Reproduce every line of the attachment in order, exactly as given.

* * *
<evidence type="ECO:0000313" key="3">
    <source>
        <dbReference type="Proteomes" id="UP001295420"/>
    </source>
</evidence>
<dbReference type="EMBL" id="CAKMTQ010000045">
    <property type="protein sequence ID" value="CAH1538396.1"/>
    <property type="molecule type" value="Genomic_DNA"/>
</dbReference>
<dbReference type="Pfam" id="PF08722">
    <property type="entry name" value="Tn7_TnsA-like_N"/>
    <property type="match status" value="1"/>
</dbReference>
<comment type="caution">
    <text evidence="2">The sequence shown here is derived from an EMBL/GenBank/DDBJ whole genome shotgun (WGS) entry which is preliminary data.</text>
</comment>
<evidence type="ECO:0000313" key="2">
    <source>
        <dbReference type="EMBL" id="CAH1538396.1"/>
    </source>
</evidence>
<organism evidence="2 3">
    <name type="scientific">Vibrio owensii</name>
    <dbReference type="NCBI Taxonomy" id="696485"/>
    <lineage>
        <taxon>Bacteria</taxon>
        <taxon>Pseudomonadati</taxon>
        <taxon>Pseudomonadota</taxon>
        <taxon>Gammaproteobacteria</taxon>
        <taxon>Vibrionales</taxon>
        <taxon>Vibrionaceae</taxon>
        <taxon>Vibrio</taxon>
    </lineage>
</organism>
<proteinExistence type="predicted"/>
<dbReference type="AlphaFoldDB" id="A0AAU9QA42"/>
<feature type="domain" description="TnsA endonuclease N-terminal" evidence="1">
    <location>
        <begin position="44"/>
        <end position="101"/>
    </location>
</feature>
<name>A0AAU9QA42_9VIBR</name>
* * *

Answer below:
<evidence type="ECO:0000313" key="3">
    <source>
        <dbReference type="Proteomes" id="UP001295420"/>
    </source>
</evidence>
<dbReference type="EMBL" id="CAKMTQ010000045">
    <property type="protein sequence ID" value="CAH1538396.1"/>
    <property type="molecule type" value="Genomic_DNA"/>
</dbReference>
<dbReference type="Pfam" id="PF08722">
    <property type="entry name" value="Tn7_TnsA-like_N"/>
    <property type="match status" value="1"/>
</dbReference>
<comment type="caution">
    <text evidence="2">The sequence shown here is derived from an EMBL/GenBank/DDBJ whole genome shotgun (WGS) entry which is preliminary data.</text>
</comment>
<evidence type="ECO:0000313" key="2">
    <source>
        <dbReference type="EMBL" id="CAH1538396.1"/>
    </source>
</evidence>
<organism evidence="2 3">
    <name type="scientific">Vibrio owensii</name>
    <dbReference type="NCBI Taxonomy" id="696485"/>
    <lineage>
        <taxon>Bacteria</taxon>
        <taxon>Pseudomonadati</taxon>
        <taxon>Pseudomonadota</taxon>
        <taxon>Gammaproteobacteria</taxon>
        <taxon>Vibrionales</taxon>
        <taxon>Vibrionaceae</taxon>
        <taxon>Vibrio</taxon>
    </lineage>
</organism>
<proteinExistence type="predicted"/>
<dbReference type="AlphaFoldDB" id="A0AAU9QA42"/>
<feature type="domain" description="TnsA endonuclease N-terminal" evidence="1">
    <location>
        <begin position="44"/>
        <end position="101"/>
    </location>
</feature>
<name>A0AAU9QA42_9VIBR</name>